The latest Christianity Today (June, 2011) features a cover story on the controversy over Adam. From the point of view of evolutionary genetics, the beginning point of the human race appears to be a population of at least several thousand. How to square that with the biblical record of Adam and Eve as the first parents? This raises many familiar issues of faith and science in a slightly new garb.
One line in the sand is mentioned in the CT editorial. “In Darwinian thought, pure randomness was the engine of evolution. But randomness denies the divine Reason (the Logos in the language of John’s Gospel) behind the creative process. Christians must root for intelligence over chance.”
I want to point out that this “bright line” is actually rather fuzzy, because nothing is purely random. First, randomness is always constrained by the physical universe. The structure of the atom is clearly not random, nor are the physical constants of time, space, gravity and energy that earth labors under. If genetic mutations are randomly generated, it is only within a very narrow range of possibilities. And how those random mutations are culled for survival and for usefulness, and incorporated into the organism, is anything but random. If God made the physical cosmos, and holds it together still, how can these constraints be said to be anything but his intelligence?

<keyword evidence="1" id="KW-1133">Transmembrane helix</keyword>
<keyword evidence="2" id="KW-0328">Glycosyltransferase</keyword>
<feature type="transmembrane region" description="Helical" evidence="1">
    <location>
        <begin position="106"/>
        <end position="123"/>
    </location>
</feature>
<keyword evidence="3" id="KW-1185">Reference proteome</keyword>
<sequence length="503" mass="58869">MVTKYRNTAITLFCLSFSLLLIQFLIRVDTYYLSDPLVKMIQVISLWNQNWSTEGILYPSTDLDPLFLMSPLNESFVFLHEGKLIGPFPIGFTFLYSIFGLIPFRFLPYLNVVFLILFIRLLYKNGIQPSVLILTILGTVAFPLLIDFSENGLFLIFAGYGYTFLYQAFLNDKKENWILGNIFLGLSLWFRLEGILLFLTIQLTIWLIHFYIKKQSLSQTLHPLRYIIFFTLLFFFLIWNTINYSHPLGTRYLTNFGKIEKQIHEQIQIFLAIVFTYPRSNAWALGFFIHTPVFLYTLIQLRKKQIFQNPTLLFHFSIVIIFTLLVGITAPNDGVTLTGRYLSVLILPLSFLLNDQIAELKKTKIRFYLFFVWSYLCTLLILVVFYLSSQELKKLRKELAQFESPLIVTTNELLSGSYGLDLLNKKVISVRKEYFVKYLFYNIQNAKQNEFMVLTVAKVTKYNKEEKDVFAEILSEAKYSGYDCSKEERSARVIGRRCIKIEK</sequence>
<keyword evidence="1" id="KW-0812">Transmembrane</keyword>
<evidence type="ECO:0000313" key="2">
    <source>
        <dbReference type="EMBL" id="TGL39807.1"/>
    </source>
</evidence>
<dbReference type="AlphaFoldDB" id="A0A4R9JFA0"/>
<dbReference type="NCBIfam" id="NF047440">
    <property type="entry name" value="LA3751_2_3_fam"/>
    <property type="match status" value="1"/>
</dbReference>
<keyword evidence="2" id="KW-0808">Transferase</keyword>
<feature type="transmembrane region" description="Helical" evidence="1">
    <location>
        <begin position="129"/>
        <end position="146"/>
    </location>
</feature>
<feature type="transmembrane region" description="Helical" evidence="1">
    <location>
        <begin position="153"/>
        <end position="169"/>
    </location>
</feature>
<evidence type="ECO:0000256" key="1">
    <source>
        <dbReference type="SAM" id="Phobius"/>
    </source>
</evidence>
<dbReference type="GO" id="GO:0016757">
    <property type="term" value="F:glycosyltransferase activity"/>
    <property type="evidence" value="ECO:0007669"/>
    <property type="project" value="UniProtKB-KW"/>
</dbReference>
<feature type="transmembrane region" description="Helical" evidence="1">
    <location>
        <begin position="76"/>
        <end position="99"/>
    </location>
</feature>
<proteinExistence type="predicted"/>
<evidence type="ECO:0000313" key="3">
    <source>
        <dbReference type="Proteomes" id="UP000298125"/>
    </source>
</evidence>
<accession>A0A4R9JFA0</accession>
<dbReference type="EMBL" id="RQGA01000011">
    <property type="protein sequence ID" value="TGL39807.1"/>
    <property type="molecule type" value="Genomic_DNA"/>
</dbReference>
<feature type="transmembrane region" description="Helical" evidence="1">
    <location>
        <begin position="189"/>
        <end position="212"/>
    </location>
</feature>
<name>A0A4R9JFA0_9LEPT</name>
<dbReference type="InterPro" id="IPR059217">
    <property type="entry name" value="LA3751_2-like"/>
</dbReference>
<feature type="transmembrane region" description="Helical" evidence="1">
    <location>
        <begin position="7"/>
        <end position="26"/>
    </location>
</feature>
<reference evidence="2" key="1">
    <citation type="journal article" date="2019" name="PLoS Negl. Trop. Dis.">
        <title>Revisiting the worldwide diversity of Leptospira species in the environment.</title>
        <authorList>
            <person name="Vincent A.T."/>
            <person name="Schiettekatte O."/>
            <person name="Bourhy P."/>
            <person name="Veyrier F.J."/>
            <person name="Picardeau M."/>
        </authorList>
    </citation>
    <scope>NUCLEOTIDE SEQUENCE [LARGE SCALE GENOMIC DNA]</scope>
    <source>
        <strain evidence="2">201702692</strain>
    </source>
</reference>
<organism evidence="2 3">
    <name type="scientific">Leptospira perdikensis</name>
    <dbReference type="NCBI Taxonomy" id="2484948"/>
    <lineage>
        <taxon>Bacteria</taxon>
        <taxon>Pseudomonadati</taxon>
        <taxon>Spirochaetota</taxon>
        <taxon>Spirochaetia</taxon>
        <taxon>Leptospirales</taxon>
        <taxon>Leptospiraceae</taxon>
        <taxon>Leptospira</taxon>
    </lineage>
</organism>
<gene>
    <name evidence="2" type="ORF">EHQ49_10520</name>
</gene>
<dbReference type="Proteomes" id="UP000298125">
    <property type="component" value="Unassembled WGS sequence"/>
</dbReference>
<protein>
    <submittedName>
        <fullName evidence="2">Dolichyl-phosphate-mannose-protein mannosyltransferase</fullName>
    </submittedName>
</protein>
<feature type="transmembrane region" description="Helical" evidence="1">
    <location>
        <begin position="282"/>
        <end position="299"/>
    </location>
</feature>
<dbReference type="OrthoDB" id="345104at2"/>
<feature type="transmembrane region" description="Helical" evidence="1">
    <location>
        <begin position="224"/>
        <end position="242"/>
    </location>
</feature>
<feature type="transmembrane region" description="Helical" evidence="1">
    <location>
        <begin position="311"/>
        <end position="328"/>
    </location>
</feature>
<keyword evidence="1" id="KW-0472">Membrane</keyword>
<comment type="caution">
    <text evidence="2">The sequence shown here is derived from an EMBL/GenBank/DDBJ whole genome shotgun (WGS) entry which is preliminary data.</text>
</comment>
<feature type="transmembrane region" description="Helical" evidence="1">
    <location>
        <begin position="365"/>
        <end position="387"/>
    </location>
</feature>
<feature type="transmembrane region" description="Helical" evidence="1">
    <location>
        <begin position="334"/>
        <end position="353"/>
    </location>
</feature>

Secondly, randomness is often a tool of intelligence. If I am a pollster, I generate a random sample of possible voters in order to understand the sentiments of the average voter. If I am a scientist, I may use random sampling in order to compute the results of my experiment. If I am developing a new breed of wheat, I may randomly cross every variety in my seed bank in order to select for the hardiest. If I am an inventor, I may generate a random spectrum of design possibilities in order to select the best one. If I seek adventure, I may spin the globe and put my finger down at random. In all these examples, and many more, randomness is used in service of purpose. Clearly, intelligence is the governing agent, and randomness is an integral and essential part of the process used by that intelligence.
Where did that bright line go?